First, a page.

lmgtfy.*

One of the things I love most about The Who is his inquisitiveness. He asks questions all the time and although there is sometimes a string of mindless whys, usually his questions are probing, thoughtful, and complex. And now that he is older, at least half the time, I don’t have the answers.

I have never shied away from the “I don’t know; let’s look it up” response, but it has then always been on me to follow through. Several times, even pulling over to the side of the road while driving in order to google something on my phone. But now — with the addition of the laptop at his work/art table — he can start to find some of his own answers. Which is exactly what he did tonight. Baby’s First Google. Perhaps among the Gen X-er parent’s proudest moments.

He asked me, at dinner, which was taller: the Eiffel Tower or the Space Needle. I, needless to say, had no idea. Not even a hunch, frankly. And as soon as he was done eating, he strode right over to his desk, armed with the proper spelling of the search terms and set about finding out. I have http://www.safesearchkids.com bookmarked on his browser, which returns only kid-appropriate Google results (and uses a sister site — http://www.kidzsearch.com — for images) and within seconds, he had the information he was looking for.

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With some guidance, he brought up the calculator then, to figure out the difference in height and was ultimately so proud of his process that it was the first thing he told m* about when she walked in the door.

Say what you will about screens and kids, but I’m pretty satisfied with the way The Who is using this one these days. Technology for the win.

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*www.lmgtfy.com is one of my favorite sarcastic websites. It stands for “Let Me Google That For You” and it’s used for, well… you can see for yourself by clicking here.

Four.

1. The bathroom, she is juuuuust nearly done. Waiting on the delivery and then installation of a cabinet and the procurement of some yellow towels and then I will exhale. In the meantime, we have a squeegee and yellow hand soap; things could be worse. Also, rainbows continue to stream in through the window. It’s one of my favorite things about the whole house: morning bathroom rainbows.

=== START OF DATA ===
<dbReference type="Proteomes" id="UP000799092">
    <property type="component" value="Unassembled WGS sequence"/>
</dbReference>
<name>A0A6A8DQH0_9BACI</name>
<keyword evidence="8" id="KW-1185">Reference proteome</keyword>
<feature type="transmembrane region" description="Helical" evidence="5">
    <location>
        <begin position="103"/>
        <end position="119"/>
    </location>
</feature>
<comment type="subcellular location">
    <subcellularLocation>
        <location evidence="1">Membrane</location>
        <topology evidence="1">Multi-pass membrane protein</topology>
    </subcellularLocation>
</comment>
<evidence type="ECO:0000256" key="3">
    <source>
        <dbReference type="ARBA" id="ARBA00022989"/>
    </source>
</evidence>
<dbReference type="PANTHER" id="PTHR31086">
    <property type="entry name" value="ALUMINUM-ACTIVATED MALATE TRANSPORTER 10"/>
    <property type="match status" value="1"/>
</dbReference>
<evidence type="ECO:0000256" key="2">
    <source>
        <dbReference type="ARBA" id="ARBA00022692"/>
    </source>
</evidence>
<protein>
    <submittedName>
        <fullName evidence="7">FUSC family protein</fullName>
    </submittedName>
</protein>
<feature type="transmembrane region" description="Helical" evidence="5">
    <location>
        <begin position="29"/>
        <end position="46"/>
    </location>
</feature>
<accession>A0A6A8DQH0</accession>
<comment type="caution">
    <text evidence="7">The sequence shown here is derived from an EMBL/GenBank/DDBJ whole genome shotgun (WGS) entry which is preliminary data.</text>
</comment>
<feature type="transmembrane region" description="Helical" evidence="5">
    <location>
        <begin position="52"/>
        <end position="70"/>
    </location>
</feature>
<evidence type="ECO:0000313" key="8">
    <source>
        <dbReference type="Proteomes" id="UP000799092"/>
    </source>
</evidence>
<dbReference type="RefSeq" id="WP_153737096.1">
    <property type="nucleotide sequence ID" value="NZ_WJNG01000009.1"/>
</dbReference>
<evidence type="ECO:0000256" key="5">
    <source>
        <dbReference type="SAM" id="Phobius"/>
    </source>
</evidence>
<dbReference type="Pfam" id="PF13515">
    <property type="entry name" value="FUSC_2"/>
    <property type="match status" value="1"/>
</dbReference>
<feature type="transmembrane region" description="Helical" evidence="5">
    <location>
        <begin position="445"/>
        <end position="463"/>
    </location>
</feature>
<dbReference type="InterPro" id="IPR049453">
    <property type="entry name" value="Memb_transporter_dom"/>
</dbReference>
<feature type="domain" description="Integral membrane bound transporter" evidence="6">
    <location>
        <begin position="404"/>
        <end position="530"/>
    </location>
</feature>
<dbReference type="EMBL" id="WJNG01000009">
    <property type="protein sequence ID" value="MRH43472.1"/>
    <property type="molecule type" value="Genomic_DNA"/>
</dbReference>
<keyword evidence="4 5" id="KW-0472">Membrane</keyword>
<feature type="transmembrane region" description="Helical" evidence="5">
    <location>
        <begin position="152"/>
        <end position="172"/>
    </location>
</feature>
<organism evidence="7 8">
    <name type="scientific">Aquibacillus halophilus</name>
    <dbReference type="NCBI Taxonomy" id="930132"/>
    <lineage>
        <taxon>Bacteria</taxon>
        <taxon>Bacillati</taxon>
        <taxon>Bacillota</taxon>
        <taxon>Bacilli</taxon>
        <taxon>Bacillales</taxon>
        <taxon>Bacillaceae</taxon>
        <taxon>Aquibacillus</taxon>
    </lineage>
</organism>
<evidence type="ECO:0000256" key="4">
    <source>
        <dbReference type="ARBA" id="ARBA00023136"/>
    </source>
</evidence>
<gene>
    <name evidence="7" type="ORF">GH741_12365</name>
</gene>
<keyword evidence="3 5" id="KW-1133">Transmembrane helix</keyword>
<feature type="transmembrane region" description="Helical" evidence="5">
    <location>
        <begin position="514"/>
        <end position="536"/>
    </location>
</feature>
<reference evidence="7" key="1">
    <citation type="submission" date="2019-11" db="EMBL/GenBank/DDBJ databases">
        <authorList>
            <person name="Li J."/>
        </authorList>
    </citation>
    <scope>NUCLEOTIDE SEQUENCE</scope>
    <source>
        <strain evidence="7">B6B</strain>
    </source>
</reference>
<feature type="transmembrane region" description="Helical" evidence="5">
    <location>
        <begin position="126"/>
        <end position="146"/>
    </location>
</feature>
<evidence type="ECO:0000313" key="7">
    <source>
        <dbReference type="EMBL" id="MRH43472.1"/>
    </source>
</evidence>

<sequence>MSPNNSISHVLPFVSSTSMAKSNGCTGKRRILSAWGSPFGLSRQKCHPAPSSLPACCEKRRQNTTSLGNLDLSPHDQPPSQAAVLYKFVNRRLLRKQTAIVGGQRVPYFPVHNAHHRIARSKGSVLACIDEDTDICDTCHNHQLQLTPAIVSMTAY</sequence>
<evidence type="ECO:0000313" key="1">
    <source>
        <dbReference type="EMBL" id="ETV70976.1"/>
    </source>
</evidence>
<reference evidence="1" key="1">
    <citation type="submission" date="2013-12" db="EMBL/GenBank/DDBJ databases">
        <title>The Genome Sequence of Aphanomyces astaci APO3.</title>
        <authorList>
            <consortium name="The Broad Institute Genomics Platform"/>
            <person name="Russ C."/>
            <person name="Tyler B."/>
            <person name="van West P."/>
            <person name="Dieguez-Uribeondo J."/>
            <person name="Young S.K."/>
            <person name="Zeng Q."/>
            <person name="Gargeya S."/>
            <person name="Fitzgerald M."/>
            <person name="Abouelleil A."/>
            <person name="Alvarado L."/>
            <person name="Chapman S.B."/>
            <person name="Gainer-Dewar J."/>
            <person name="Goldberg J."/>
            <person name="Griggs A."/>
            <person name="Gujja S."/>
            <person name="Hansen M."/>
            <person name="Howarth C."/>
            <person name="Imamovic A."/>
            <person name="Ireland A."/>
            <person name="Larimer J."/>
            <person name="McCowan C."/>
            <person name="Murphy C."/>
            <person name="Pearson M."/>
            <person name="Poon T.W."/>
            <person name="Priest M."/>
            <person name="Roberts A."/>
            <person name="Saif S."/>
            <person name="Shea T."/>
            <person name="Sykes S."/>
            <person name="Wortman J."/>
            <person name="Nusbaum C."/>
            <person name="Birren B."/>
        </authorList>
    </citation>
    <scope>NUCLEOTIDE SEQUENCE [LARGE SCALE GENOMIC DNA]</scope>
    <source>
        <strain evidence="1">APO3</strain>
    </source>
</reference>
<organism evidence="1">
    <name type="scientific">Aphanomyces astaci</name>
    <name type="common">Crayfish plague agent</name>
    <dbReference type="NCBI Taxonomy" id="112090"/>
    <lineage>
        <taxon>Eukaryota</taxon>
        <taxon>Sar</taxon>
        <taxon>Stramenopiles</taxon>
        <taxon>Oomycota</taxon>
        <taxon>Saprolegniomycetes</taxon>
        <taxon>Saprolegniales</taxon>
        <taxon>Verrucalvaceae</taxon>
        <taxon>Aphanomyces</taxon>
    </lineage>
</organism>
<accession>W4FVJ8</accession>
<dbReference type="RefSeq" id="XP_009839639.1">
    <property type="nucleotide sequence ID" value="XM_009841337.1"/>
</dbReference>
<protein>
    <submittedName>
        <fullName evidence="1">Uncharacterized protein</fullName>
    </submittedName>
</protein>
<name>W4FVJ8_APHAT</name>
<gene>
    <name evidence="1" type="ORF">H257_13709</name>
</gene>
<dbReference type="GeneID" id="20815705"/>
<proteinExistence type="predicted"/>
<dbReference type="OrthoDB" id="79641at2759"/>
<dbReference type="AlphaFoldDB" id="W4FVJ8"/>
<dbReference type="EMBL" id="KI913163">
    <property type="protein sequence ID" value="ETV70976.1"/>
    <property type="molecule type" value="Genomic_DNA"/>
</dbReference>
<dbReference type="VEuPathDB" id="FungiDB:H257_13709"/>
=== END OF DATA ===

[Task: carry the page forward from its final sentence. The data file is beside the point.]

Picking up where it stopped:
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2. Fall weather is in and out. I love the way the seasons fold into one another. It’s sort of like coloring a rainbow with crayons, overlapping the red into yellow and orange and then blending the wax on the page with a warm fingertip. Hard to see where one ends and the other begins. Yesterday was actually chilly. Today, warmer. Tomorrow, rain. It’s non-linear and it reminds me of New England with its April snowstorms.

3. We repurposed a piece of bathroom furniture (which was already a repurposed piece of The Who’s nursery furniture) and turned his art desk into more of a hybrid art/homework space. A MacBook (my old one) now lives there. Because it’s almost 2015 (what? How did it get to be the future?) and don’t all 6-year-olds have personal computers in their homework spots? That said, he is mostly using it for [child-safe] image searching so he can draw pictures of things. That’s my boy.
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4. The past month, though full of good things, has really been cramping my style. I understand that all things ebb and flow. I’m ready for some flow, please.

Golden.

Three things happened in sort of succession today. First, there was a little verbal tussle at the playground with a very good friend whom The Who really loves. But often, they miss the mark with each other and end up hurt and angry. In this case, I felt strongly that The Who had not been kind and empathetic–pretty much the two most important things. I believe that being kind to others and being kind to yourself are the keys to an entire life of contentment and success. And he wasn’t kind today. He was selfish. And then unforgiving. And, I get it. He’s five. But it doesn’t mean I don’t address it and encourage him to think about it and make it right.